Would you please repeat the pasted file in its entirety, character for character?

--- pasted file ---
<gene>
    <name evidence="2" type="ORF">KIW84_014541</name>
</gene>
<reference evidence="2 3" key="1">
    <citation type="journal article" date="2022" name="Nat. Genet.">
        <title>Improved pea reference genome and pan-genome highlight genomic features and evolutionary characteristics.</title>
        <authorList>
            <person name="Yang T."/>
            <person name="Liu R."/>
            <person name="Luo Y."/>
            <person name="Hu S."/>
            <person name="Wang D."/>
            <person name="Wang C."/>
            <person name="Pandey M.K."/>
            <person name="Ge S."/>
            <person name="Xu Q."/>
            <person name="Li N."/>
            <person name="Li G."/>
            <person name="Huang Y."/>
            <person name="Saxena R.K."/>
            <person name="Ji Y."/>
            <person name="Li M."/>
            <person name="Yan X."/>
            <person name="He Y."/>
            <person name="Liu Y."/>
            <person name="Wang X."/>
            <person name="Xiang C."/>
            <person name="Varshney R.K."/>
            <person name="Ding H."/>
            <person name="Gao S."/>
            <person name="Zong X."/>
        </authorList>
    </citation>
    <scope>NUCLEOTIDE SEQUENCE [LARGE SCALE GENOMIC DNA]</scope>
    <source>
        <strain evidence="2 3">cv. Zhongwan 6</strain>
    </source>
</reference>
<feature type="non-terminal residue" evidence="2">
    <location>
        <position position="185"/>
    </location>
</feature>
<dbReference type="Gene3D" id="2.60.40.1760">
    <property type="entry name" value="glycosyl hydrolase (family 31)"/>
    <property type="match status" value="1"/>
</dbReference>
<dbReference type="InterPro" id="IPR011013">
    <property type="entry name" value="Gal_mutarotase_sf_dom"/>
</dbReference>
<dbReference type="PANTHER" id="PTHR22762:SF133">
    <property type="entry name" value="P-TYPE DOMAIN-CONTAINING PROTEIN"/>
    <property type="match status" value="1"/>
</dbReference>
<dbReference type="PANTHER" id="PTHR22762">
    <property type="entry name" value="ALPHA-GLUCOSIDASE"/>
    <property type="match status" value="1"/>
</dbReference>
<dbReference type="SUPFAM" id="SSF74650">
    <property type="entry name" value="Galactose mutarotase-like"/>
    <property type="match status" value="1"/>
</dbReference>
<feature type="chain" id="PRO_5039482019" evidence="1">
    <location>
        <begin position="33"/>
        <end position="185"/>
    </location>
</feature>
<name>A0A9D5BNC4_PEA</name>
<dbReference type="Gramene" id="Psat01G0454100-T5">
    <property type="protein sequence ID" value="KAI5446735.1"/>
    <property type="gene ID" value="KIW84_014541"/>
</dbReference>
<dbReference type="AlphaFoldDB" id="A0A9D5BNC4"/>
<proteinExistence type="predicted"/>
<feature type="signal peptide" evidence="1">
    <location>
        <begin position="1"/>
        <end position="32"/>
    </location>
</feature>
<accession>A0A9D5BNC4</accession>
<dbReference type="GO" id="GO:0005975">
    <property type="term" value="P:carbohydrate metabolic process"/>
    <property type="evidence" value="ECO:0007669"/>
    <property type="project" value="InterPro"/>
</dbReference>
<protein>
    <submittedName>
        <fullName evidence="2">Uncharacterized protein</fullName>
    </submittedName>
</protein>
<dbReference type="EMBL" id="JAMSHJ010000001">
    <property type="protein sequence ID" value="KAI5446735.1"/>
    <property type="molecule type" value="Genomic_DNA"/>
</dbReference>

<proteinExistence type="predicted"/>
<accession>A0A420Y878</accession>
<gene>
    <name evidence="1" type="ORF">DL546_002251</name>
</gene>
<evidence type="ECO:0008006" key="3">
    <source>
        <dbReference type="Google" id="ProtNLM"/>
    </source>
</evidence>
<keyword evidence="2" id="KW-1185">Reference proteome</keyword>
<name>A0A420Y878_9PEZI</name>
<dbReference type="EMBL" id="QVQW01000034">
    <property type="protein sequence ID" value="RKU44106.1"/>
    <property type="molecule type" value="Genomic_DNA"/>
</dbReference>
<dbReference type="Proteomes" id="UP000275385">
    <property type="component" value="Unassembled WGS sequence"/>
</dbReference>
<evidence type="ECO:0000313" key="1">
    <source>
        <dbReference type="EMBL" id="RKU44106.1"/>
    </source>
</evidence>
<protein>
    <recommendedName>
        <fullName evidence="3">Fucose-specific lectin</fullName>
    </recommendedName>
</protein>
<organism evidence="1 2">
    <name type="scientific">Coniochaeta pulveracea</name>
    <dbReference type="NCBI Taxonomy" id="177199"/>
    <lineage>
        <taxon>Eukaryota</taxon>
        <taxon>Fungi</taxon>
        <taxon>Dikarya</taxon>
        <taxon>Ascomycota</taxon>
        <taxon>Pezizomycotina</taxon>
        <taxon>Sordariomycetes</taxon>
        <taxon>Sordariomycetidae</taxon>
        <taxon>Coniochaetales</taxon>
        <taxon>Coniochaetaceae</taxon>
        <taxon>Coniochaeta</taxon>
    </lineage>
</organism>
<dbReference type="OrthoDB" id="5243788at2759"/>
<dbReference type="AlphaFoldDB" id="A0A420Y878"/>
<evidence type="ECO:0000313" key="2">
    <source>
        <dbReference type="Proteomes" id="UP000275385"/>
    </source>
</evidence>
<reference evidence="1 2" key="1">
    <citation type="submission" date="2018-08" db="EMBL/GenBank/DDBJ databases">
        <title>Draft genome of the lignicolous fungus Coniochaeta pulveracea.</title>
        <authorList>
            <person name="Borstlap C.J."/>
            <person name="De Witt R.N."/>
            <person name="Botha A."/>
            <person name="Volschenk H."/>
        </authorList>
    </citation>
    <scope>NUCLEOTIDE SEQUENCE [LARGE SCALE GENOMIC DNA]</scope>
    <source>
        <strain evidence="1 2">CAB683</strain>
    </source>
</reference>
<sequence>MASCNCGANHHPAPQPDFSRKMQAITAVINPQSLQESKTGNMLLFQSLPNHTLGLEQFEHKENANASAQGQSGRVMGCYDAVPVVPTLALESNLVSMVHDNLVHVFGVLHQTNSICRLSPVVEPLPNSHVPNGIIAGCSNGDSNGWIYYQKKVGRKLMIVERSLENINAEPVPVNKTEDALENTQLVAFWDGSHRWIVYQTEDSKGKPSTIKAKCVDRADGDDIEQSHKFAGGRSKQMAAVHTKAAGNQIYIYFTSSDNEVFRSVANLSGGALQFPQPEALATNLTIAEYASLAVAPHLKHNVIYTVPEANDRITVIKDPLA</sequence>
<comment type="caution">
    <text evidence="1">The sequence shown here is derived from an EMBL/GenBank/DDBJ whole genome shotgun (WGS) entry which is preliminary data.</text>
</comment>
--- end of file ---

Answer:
<gene>
    <name evidence="2" type="ORF">KIW84_014541</name>
</gene>
<reference evidence="2 3" key="1">
    <citation type="journal article" date="2022" name="Nat. Genet.">
        <title>Improved pea reference genome and pan-genome highlight genomic features and evolutionary characteristics.</title>
        <authorList>
            <person name="Yang T."/>
            <person name="Liu R."/>
            <person name="Luo Y."/>
            <person name="Hu S."/>
            <person name="Wang D."/>
            <person name="Wang C."/>
            <person name="Pandey M.K."/>
            <person name="Ge S."/>
            <person name="Xu Q."/>
            <person name="Li N."/>
            <person name="Li G."/>
            <person name="Huang Y."/>
            <person name="Saxena R.K."/>
            <person name="Ji Y."/>
            <person name="Li M."/>
            <person name="Yan X."/>
            <person name="He Y."/>
            <person name="Liu Y."/>
            <person name="Wang X."/>
            <person name="Xiang C."/>
            <person name="Varshney R.K."/>
            <person name="Ding H."/>
            <person name="Gao S."/>
            <person name="Zong X."/>
        </authorList>
    </citation>
    <scope>NUCLEOTIDE SEQUENCE [LARGE SCALE GENOMIC DNA]</scope>
    <source>
        <strain evidence="2 3">cv. Zhongwan 6</strain>
    </source>
</reference>
<feature type="non-terminal residue" evidence="2">
    <location>
        <position position="185"/>
    </location>
</feature>
<dbReference type="Gene3D" id="2.60.40.1760">
    <property type="entry name" value="glycosyl hydrolase (family 31)"/>
    <property type="match status" value="1"/>
</dbReference>
<dbReference type="InterPro" id="IPR011013">
    <property type="entry name" value="Gal_mutarotase_sf_dom"/>
</dbReference>
<dbReference type="PANTHER" id="PTHR22762:SF133">
    <property type="entry name" value="P-TYPE DOMAIN-CONTAINING PROTEIN"/>
    <property type="match status" value="1"/>
</dbReference>
<dbReference type="PANTHER" id="PTHR22762">
    <property type="entry name" value="ALPHA-GLUCOSIDASE"/>
    <property type="match status" value="1"/>
</dbReference>
<dbReference type="SUPFAM" id="SSF74650">
    <property type="entry name" value="Galactose mutarotase-like"/>
    <property type="match status" value="1"/>
</dbReference>
<feature type="chain" id="PRO_5039482019" evidence="1">
    <location>
        <begin position="33"/>
        <end position="185"/>
    </location>
</feature>
<name>A0A9D5BNC4_PEA</name>
<dbReference type="Gramene" id="Psat01G0454100-T5">
    <property type="protein sequence ID" value="KAI5446735.1"/>
    <property type="gene ID" value="KIW84_014541"/>
</dbReference>
<dbReference type="AlphaFoldDB" id="A0A9D5BNC4"/>
<proteinExistence type="predicted"/>
<feature type="signal peptide" evidence="1">
    <location>
        <begin position="1"/>
        <end position="32"/>
    </location>
</feature>
<accession>A0A9D5BNC4</accession>
<dbReference type="GO" id="GO:0005975">
    <property type="term" value="P:carbohydrate metabolic process"/>
    <property type="evidence" value="ECO:0007669"/>
    <property type="project" value="InterPro"/>
</dbReference>
<protein>
    <submittedName>
        <fullName evidence="2">Uncharacterized protein</fullName>
    </submittedName>
</protein>
<dbReference type="EMBL" id="JAMSHJ010000001">
    <property type="protein sequence ID" value="KAI5446735.1"/>
    <property type="molecule type" value="Genomic_DNA"/>
</dbReference>

<proteinExistence type="predicted"/>
<accession>A0A420Y878</accession>
<gene>
    <name evidence="1" type="ORF">DL546_002251</name>
</gene>
<evidence type="ECO:0008006" key="3">
    <source>
        <dbReference type="Google" id="ProtNLM"/>
    </source>
</evidence>
<keyword evidence="2" id="KW-1185">Reference proteome</keyword>
<name>A0A420Y878_9PEZI</name>
<dbReference type="EMBL" id="QVQW01000034">
    <property type="protein sequence ID" value="RKU44106.1"/>
    <property type="molecule type" value="Genomic_DNA"/>
</dbReference>
<dbReference type="Proteomes" id="UP000275385">
    <property type="component" value="Unassembled WGS sequence"/>
</dbReference>
<evidence type="ECO:0000313" key="1">
    <source>
        <dbReference type="EMBL" id="RKU44106.1"/>
    </source>
</evidence>
<protein>
    <recommendedName>
        <fullName evidence="3">Fucose-specific lectin</fullName>
    </recommendedName>
</protein>
<organism evidence="1 2">
    <name type="scientific">Coniochaeta pulveracea</name>
    <dbReference type="NCBI Taxonomy" id="177199"/>
    <lineage>
        <taxon>Eukaryota</taxon>
        <taxon>Fungi</taxon>
        <taxon>Dikarya</taxon>
        <taxon>Ascomycota</taxon>
        <taxon>Pezizomycotina</taxon>
        <taxon>Sordariomycetes</taxon>
        <taxon>Sordariomycetidae</taxon>
        <taxon>Coniochaetales</taxon>
        <taxon>Coniochaetaceae</taxon>
        <taxon>Coniochaeta</taxon>
    </lineage>
</organism>
<dbReference type="OrthoDB" id="5243788at2759"/>
<dbReference type="AlphaFoldDB" id="A0A420Y878"/>
<evidence type="ECO:0000313" key="2">
    <source>
        <dbReference type="Proteomes" id="UP000275385"/>
    </source>
</evidence>
<reference evidence="1 2" key="1">
    <citation type="submission" date="2018-08" db="EMBL/GenBank/DDBJ databases">
        <title>Draft genome of the lignicolous fungus Coniochaeta pulveracea.</title>
        <authorList>
            <person name="Borstlap C.J."/>
            <person name="De Witt R.N."/>
            <person name="Botha A."/>
            <person name="Volschenk H."/>
        </authorList>
    </citation>
    <scope>NUCLEOTIDE SEQUENCE [LARGE SCALE GENOMIC DNA]</scope>
    <source>
        <strain evidence="1 2">CAB683</strain>
    </source>
</reference>
<sequence>MASCNCGANHHPAPQPDFSRKMQAITAVINPQSLQESKTGNMLLFQSLPNHTLGLEQFEHKENANASAQGQSGRVMGCYDAVPVVPTLALESNLVSMVHDNLVHVFGVLHQTNSICRLSPVVEPLPNSHVPNGIIAGCSNGDSNGWIYYQKKVGRKLMIVERSLENINAEPVPVNKTEDALENTQLVAFWDGSHRWIVYQTEDSKGKPSTIKAKCVDRADGDDIEQSHKFAGGRSKQMAAVHTKAAGNQIYIYFTSSDNEVFRSVANLSGGALQFPQPEALATNLTIAEYASLAVAPHLKHNVIYTVPEANDRITVIKDPLA</sequence>
<comment type="caution">
    <text evidence="1">The sequence shown here is derived from an EMBL/GenBank/DDBJ whole genome shotgun (WGS) entry which is preliminary data.</text>
</comment>